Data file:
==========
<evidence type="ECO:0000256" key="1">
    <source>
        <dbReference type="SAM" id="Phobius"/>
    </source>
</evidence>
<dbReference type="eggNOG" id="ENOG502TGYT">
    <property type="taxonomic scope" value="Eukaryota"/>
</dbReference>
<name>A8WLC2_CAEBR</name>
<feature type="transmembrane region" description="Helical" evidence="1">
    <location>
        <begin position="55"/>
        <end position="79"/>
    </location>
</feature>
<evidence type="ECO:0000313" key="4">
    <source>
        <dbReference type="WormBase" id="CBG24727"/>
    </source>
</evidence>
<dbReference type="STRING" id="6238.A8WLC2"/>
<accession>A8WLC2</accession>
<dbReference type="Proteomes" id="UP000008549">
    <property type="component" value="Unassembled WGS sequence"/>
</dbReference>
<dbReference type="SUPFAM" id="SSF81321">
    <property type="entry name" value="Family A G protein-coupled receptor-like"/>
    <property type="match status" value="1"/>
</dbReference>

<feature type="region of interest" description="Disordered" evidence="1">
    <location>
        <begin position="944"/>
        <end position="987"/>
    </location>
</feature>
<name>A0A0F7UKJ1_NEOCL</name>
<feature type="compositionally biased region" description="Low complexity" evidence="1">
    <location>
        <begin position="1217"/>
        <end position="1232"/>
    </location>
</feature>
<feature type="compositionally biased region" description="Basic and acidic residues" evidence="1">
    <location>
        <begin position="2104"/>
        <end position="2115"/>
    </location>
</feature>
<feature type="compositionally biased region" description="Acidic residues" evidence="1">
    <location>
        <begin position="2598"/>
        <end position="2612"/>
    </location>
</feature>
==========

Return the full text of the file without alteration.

<evidence type="ECO:0000256" key="1">
    <source>
        <dbReference type="SAM" id="Phobius"/>
    </source>
</evidence>
<dbReference type="eggNOG" id="ENOG502TGYT">
    <property type="taxonomic scope" value="Eukaryota"/>
</dbReference>
<name>A8WLC2_CAEBR</name>
<feature type="transmembrane region" description="Helical" evidence="1">
    <location>
        <begin position="55"/>
        <end position="79"/>
    </location>
</feature>
<evidence type="ECO:0000313" key="4">
    <source>
        <dbReference type="WormBase" id="CBG24727"/>
    </source>
</evidence>
<dbReference type="STRING" id="6238.A8WLC2"/>
<accession>A8WLC2</accession>
<dbReference type="Proteomes" id="UP000008549">
    <property type="component" value="Unassembled WGS sequence"/>
</dbReference>
<dbReference type="SUPFAM" id="SSF81321">
    <property type="entry name" value="Family A G protein-coupled receptor-like"/>
    <property type="match status" value="1"/>
</dbReference>

<feature type="region of interest" description="Disordered" evidence="1">
    <location>
        <begin position="944"/>
        <end position="987"/>
    </location>
</feature>
<name>A0A0F7UKJ1_NEOCL</name>
<feature type="compositionally biased region" description="Low complexity" evidence="1">
    <location>
        <begin position="1217"/>
        <end position="1232"/>
    </location>
</feature>
<feature type="compositionally biased region" description="Basic and acidic residues" evidence="1">
    <location>
        <begin position="2104"/>
        <end position="2115"/>
    </location>
</feature>
<feature type="compositionally biased region" description="Acidic residues" evidence="1">
    <location>
        <begin position="2598"/>
        <end position="2612"/>
    </location>
</feature>